Want a divorce? Why the new Act will not make it quicker [Updated 9 June 2021]
At LGFL, we don’t often advocate a speedy approach to divorce. However, for couples who are considering separating, now may seem the right time to act, as the Divorce, Dissolution and Separation Act 2020 was passed almost a year ago.
However, the Act won’t actually be implemented until April 2022, which is a long time to wait.
Implementation date confirmed in April 2022
The Divorce, Dissolution and Separation Act 2020 will come into force on 6th April 2022, according to the Parliamentary Under-Secretary (Home Office) Chris Philp. This is a fixed date as a matter of Parliamentary record rather than the indicative timetable previously given by the government.
Considering that the Act was given Royal Assent almost a year ago, this is a significant delay. Many couples who were waiting for a no-fault divorce won’t be able to wait any longer. Whilst as divorce lawyers we find the delay very disappointing, it does at least give clarity, as no-fault divorce campaigner Nigel Shepherd, the former Chair of Resolution said: “We do now have certainty over the introduction of this important reform, and will be able to advise clients accordingly.”
A smooth transition
The date wasn’t officially announced but was given in a reply to a written question by MP Jane Stevenson to the Secretary of State for Justice. In his reply, Chris Philp MP stated that the Ministry of Justice needed to “devise some key new procedures” including:
- Significant changes to Family Procedure Rules
- Amendments to family court forms
- Changes to the online digital divorce service
- Update the information on gov.uk
According to Philp’s reply, the overall aim is for a “smooth transition” from the existing system to a digital system that will:
“Improve the information and signposting for couples when they navigate the legal process of divorce, dissolution or separation … While this delay is unfortunate it is essential that we take the time to get this right.”
Until the Act is implemented, as Resolution lawyers LGFL can draft a petition for you that is not antagonistic and is acceptable to both parties. Call us to arrange your initial fixed fee 1 hour appointment to discuss your situation and our empathetic and pragmatic approach to divorce.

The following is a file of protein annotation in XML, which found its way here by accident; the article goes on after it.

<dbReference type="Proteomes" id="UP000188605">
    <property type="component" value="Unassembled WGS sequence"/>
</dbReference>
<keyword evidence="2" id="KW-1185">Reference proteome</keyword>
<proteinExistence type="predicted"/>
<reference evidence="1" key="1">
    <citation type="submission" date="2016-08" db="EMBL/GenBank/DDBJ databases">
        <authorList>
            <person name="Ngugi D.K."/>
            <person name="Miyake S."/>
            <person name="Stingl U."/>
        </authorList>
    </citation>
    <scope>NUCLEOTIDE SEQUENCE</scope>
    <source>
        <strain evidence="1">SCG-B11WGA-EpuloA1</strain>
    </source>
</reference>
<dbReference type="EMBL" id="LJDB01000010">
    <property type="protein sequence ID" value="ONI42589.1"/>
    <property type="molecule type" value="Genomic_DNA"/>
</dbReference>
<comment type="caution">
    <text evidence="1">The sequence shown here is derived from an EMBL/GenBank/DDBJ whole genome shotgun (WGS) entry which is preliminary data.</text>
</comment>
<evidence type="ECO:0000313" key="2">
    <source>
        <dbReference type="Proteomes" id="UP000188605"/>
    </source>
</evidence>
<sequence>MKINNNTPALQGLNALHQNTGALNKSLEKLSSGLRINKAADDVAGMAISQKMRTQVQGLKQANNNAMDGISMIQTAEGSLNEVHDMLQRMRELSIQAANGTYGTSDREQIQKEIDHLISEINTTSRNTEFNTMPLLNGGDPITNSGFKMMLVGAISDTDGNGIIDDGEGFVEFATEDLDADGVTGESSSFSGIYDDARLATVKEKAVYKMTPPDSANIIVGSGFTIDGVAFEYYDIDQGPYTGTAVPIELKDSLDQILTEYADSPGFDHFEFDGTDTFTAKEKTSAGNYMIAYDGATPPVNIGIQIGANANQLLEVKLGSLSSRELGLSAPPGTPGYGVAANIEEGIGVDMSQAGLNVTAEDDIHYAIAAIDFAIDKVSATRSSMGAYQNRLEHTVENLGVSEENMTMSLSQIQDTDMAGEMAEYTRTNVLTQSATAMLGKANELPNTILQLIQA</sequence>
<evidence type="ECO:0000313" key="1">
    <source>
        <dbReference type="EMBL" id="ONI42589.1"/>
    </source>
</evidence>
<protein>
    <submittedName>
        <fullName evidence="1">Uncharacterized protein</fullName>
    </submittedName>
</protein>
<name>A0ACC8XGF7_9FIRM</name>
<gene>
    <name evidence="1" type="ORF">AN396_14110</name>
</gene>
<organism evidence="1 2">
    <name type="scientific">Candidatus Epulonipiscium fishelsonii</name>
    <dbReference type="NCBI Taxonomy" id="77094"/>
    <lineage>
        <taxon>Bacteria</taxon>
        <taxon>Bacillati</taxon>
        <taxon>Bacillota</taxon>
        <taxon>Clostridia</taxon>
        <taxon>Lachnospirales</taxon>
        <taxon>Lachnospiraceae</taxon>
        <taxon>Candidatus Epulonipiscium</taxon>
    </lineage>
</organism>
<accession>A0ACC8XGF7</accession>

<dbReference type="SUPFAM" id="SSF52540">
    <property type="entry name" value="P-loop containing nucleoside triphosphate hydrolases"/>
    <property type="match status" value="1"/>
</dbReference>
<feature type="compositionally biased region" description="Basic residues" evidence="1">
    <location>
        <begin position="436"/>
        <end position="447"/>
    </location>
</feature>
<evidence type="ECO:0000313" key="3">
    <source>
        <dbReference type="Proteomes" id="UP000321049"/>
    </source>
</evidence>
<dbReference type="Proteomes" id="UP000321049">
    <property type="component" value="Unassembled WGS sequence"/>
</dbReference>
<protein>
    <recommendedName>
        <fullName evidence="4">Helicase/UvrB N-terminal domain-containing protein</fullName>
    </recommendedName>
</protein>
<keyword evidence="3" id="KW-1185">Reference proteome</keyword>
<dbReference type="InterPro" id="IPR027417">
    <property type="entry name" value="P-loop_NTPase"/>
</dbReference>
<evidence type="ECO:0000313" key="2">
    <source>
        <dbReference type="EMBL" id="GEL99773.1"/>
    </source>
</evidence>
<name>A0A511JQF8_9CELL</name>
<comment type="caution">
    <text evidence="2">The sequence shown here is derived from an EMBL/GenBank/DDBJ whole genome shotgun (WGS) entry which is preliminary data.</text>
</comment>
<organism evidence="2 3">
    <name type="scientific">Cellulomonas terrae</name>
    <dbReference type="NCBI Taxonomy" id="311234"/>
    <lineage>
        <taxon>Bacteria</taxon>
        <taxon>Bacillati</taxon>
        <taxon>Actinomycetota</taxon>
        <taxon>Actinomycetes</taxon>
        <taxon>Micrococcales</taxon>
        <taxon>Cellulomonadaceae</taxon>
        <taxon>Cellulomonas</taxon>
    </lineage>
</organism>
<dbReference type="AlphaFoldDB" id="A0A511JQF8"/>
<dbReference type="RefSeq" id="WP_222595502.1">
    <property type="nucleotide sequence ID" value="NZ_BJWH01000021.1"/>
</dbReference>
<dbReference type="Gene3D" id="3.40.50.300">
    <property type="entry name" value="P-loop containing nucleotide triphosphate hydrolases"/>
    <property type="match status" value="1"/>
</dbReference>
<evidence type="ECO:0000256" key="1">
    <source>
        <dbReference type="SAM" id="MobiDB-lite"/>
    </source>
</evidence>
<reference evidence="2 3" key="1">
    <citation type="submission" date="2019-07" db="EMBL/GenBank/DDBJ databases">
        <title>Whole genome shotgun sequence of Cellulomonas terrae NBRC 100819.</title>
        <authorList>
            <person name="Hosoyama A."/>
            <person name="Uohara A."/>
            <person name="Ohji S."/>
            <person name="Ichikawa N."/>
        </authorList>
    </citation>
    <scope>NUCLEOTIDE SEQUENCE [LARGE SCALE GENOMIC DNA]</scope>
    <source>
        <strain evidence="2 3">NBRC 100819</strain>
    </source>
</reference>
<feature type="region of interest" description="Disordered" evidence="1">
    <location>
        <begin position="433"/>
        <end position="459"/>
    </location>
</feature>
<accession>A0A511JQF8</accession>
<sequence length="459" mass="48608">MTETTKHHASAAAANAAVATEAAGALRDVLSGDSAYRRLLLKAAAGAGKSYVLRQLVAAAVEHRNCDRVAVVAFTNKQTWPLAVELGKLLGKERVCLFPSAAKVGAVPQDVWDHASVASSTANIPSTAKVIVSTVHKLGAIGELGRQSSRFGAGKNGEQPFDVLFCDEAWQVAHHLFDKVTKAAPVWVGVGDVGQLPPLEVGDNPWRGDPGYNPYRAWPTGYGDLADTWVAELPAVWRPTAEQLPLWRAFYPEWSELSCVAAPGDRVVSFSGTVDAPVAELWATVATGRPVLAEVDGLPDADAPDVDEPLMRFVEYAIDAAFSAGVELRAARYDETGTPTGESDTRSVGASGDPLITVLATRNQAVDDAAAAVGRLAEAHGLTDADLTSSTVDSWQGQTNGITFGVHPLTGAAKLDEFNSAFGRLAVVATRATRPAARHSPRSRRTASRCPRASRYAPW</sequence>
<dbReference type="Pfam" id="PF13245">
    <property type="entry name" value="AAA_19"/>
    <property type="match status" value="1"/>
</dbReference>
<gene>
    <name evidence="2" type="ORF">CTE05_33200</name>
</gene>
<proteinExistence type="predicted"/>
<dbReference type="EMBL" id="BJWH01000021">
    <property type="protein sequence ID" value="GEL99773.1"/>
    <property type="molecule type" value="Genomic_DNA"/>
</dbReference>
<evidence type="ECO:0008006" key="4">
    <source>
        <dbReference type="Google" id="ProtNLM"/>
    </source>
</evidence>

A major achievement
The Act is a major achievement offering couples a ‘no fault’ divorce. Under the new Act, couples can simply state that: “The marriage has broken down irretrievably” rather than allocate blame or wait for years. Currently there are five grounds for divorce, three of which require the allocation of blame.
As Margaret Heathcote, chair of family law group Resolution says, this enables married couples to separate ‘As constructively and amicably as possible, minimising the impact on any children they may have’.
Too long to wait?
No-fault divorce is a very welcome change to our outdated divorce laws, but it comes at a cost – it takes longer. The ‘blame game’ system is never pleasant, and the choice to wait and not allocate blame should be weighed up against the new, extended timescales.
So, if you have definitely decided you want to divorce, call us. We can start the divorce process while the timescales stand, helping you both move forward with your lives.
All change - and quickly
The new legislation will extend the minimum time from divorce petition to decree nisi (now known as the conditional divorce order) to 20 weeks. It is currently about 12 weeks.
It’s important to note that the new 20 weeks period starts when you file for divorce NOT, as in some other countries, when you first consider divorce. Also, the clock starts ticking when the application is made, not when the respondent receives it. The government press release on the new Act says that it:
"Introduces a new minimum period of 20 weeks from the start of proceedings to confirmation to the court that a conditional order of divorce may be made, allowing greater opportunity for couples to agree practical arrangements for the future where reconciliation is not possible and divorce is inevitable."
The Committee of MPs who scrutinised the Bill on Weds 17 June suggested a 'further' extension to the timescales, extending the 20 week period to a considerably longer 46 weeks. Luckily, this amendment was withdrawn and the Bill was passed with just a single amendment the next day. The Bill was then passed, and given Royal Assent on 26 June 2020.